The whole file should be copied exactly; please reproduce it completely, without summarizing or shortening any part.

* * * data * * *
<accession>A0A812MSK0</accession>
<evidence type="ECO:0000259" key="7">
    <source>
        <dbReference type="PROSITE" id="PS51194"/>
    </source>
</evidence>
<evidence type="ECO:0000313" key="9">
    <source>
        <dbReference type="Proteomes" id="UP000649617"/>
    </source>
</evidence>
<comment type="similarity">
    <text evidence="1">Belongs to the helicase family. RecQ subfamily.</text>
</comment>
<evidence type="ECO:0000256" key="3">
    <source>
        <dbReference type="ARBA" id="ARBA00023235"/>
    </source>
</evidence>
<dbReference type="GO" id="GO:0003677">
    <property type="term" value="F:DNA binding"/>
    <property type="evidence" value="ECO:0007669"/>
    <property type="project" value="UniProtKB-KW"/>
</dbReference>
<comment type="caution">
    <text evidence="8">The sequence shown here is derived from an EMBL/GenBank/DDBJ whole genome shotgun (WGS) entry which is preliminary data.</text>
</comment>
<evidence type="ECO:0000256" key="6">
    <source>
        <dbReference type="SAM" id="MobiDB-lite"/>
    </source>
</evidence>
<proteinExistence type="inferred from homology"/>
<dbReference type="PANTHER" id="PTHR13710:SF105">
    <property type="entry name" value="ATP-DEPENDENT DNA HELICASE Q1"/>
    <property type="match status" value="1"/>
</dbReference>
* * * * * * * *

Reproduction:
<accession>A0A812MSK0</accession>
<evidence type="ECO:0000259" key="7">
    <source>
        <dbReference type="PROSITE" id="PS51194"/>
    </source>
</evidence>
<evidence type="ECO:0000313" key="9">
    <source>
        <dbReference type="Proteomes" id="UP000649617"/>
    </source>
</evidence>
<comment type="similarity">
    <text evidence="1">Belongs to the helicase family. RecQ subfamily.</text>
</comment>
<evidence type="ECO:0000256" key="3">
    <source>
        <dbReference type="ARBA" id="ARBA00023235"/>
    </source>
</evidence>
<dbReference type="GO" id="GO:0003677">
    <property type="term" value="F:DNA binding"/>
    <property type="evidence" value="ECO:0007669"/>
    <property type="project" value="UniProtKB-KW"/>
</dbReference>
<comment type="caution">
    <text evidence="8">The sequence shown here is derived from an EMBL/GenBank/DDBJ whole genome shotgun (WGS) entry which is preliminary data.</text>
</comment>
<evidence type="ECO:0000256" key="6">
    <source>
        <dbReference type="SAM" id="MobiDB-lite"/>
    </source>
</evidence>
<proteinExistence type="inferred from homology"/>
<dbReference type="PANTHER" id="PTHR13710:SF105">
    <property type="entry name" value="ATP-DEPENDENT DNA HELICASE Q1"/>
    <property type="match status" value="1"/>
</dbReference>